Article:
Last week I posted about being a prisoner to the daily word count of the Magic Spreadsheet.
Okay, not really, but it sort of fits. The story was about a prisoner, and after I talked about that, I mentioned how I was going to stop writing to fit the word count and just write to fit the story. I said that it would be okay if I wrote a shorter story and then I could spend the rest of the week getting my word count by either editing or adding to one of my previous novels.
It didn’t work.
My story this week took me the whole week to write, primarily because I really didn’t know where I was going with it until the end. It opened with a man standing guard over a survivor’s camp after the zombie apocalypse. Before you start drooling over brains, and imagining someone’s guts being torn out and passed around like extra-large kielbasa, let me set you straight. There was absolutely no violence in this story.
Instead, it was an in-between scene. It was entirely about the character and his priorities. There was some dialogue in it as he interacted with some of the other people in his life, but absolutely no head shots. For most of the week, though, I was trying to figure out how to bring in the zombies, and why. It wasn’t until the end that I realized what was going on, and was able to wrap up the tale with a satisfying ending.
Don’t get me wrong. It still sucks. But at least I have something that might be either salvageable with a lot of editing, or that can be either the basis for a longer story or at the very least a scene or two for a novel.
If nothing else, it was good practice, which is primarily what this whole year-long project is about.
Speaking of projects, I recently started a project to re-learn Spanish. I had a couple of years of classes in high school (25 years ago!), but most of that is long gone by now. A couple of my friends clued me in to an app called DuoLingo (duolingo.com) that is completely free, and lets me learn at my own pace. It is built like a game, and you earn points for every time you practice. The learning modules are built into a multiple tier structure, where you unlock the next tier as you complete the prior one. Each lesson consists of about twenty questions, and you get three wrong answers, or hearts (like lives on a video game), before you have to start over. You get ten points for completing the lesson, with one bonus point for each heart you have left at the end.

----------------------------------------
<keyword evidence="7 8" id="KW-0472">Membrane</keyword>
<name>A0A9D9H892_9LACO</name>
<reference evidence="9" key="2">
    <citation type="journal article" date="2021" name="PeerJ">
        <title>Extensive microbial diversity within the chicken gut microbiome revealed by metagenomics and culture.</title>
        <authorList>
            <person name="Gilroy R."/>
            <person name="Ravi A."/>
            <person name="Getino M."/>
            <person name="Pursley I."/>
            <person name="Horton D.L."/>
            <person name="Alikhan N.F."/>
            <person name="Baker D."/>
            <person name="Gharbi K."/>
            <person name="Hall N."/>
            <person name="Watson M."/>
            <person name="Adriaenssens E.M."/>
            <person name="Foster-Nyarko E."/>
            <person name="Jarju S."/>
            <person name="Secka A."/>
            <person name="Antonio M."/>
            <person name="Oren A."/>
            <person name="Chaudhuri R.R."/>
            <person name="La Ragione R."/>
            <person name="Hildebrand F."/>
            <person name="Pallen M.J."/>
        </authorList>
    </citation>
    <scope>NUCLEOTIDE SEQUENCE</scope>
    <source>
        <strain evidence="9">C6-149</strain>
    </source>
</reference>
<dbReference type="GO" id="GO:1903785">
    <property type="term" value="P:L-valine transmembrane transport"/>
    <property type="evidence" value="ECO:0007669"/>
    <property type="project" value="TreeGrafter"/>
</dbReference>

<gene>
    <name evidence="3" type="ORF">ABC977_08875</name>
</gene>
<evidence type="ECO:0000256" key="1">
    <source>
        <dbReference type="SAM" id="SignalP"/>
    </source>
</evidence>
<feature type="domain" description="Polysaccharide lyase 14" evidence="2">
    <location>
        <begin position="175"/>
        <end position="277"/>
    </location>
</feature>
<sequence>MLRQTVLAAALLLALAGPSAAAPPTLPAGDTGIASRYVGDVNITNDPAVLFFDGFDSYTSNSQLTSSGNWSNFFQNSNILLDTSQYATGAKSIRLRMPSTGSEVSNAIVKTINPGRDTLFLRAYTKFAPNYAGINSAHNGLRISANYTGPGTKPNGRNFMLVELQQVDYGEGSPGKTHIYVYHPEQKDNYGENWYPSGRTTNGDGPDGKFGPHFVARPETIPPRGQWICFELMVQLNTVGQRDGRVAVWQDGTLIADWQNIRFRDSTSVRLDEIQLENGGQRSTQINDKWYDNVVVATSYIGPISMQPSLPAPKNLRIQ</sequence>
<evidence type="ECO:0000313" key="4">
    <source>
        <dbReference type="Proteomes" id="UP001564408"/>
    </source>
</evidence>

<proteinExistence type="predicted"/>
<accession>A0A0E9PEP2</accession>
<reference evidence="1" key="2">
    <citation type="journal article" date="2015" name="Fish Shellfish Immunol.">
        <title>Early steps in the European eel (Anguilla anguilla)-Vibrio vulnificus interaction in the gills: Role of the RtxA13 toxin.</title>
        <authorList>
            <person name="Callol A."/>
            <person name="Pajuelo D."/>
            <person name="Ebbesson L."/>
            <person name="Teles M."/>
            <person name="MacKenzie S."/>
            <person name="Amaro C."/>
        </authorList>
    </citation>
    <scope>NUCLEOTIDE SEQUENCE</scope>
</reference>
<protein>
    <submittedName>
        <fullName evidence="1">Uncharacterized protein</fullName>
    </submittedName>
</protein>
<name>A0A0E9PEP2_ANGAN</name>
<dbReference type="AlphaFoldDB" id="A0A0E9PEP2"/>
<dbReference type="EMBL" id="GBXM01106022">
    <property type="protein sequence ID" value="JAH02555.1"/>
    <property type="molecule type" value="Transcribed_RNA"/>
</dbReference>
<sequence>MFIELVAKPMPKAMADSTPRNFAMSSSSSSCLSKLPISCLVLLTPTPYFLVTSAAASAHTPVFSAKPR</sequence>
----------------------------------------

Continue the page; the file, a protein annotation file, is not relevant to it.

You can also link to Facebook and compete with your friends. I’ve got three friends on it now, but I would love it if any of my loyal fans want to join me in this. I’m currently in the lead on points with my friends, but only after a long struggle to catch up. Also, even though I am ahead on points, she has learned more than double the amount of words that I have.
I haven’t mentioned that yet, have I? One of the best things I like about this app is that I don’t have to do a lesson every time. Instead of pushing onward, I can earn the same number of points simply by practicing what I have already learned. And believe me, that is a lifesaver! If anything is going to let me be successful at this, it is that. I realized after only a few days that I wasn’t going to be able to keep all of those new words in my head without a whole lot of practice drills. So now, most of my time is spent practicing, and I only attempt a new lesson once every day or two.
The languages available on the app are Spanish, German, Italian, French, and Portuguese. The app is available online at duolingo.com, or for iOS and Android. If you are doing it online you should have a microphone available, as part of the lesson is repeating the words out loud, so you can practice pronunciation. I am learning Spanish, primarily on my iPod Touch. You need a network connection to practice, and to compete, but not for the lessons.
That’s about enough for today. I hope at least some of you give DuoLingo a try. I love it, and it’s free, so you can’t beat the price. But for now, I’ve got to start writing my next story.
See you next week!